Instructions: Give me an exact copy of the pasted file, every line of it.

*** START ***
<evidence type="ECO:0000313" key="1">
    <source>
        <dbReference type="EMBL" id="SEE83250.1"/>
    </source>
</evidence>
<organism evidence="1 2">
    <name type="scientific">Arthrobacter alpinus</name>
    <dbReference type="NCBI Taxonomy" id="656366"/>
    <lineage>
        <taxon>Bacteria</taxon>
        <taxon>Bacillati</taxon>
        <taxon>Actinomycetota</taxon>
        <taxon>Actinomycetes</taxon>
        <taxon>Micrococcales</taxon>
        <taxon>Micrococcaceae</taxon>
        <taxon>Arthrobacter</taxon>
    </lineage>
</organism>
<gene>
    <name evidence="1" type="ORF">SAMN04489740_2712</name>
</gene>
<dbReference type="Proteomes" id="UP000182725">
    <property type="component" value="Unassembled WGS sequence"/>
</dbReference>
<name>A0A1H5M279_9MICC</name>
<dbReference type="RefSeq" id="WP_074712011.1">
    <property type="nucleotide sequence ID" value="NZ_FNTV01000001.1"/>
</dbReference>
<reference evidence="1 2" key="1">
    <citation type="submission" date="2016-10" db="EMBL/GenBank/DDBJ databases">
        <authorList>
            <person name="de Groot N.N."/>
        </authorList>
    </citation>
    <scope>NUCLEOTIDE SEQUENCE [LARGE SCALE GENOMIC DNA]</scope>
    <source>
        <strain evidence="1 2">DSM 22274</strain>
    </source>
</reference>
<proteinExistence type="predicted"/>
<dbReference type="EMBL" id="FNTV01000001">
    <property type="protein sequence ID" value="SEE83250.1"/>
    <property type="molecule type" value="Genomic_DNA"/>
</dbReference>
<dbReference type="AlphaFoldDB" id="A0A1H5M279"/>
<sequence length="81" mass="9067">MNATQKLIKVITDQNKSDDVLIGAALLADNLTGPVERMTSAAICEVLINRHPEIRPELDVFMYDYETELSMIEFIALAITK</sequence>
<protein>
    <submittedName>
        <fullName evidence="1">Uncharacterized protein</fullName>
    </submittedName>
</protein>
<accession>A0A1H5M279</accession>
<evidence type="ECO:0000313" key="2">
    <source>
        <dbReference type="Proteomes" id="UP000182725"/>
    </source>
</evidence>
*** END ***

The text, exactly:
<evidence type="ECO:0000313" key="1">
    <source>
        <dbReference type="EMBL" id="SEE83250.1"/>
    </source>
</evidence>
<organism evidence="1 2">
    <name type="scientific">Arthrobacter alpinus</name>
    <dbReference type="NCBI Taxonomy" id="656366"/>
    <lineage>
        <taxon>Bacteria</taxon>
        <taxon>Bacillati</taxon>
        <taxon>Actinomycetota</taxon>
        <taxon>Actinomycetes</taxon>
        <taxon>Micrococcales</taxon>
        <taxon>Micrococcaceae</taxon>
        <taxon>Arthrobacter</taxon>
    </lineage>
</organism>
<gene>
    <name evidence="1" type="ORF">SAMN04489740_2712</name>
</gene>
<dbReference type="Proteomes" id="UP000182725">
    <property type="component" value="Unassembled WGS sequence"/>
</dbReference>
<name>A0A1H5M279_9MICC</name>
<dbReference type="RefSeq" id="WP_074712011.1">
    <property type="nucleotide sequence ID" value="NZ_FNTV01000001.1"/>
</dbReference>
<reference evidence="1 2" key="1">
    <citation type="submission" date="2016-10" db="EMBL/GenBank/DDBJ databases">
        <authorList>
            <person name="de Groot N.N."/>
        </authorList>
    </citation>
    <scope>NUCLEOTIDE SEQUENCE [LARGE SCALE GENOMIC DNA]</scope>
    <source>
        <strain evidence="1 2">DSM 22274</strain>
    </source>
</reference>
<proteinExistence type="predicted"/>
<dbReference type="EMBL" id="FNTV01000001">
    <property type="protein sequence ID" value="SEE83250.1"/>
    <property type="molecule type" value="Genomic_DNA"/>
</dbReference>
<dbReference type="AlphaFoldDB" id="A0A1H5M279"/>
<sequence length="81" mass="9067">MNATQKLIKVITDQNKSDDVLIGAALLADNLTGPVERMTSAAICEVLINRHPEIRPELDVFMYDYETELSMIEFIALAITK</sequence>
<protein>
    <submittedName>
        <fullName evidence="1">Uncharacterized protein</fullName>
    </submittedName>
</protein>
<accession>A0A1H5M279</accession>
<evidence type="ECO:0000313" key="2">
    <source>
        <dbReference type="Proteomes" id="UP000182725"/>
    </source>
</evidence>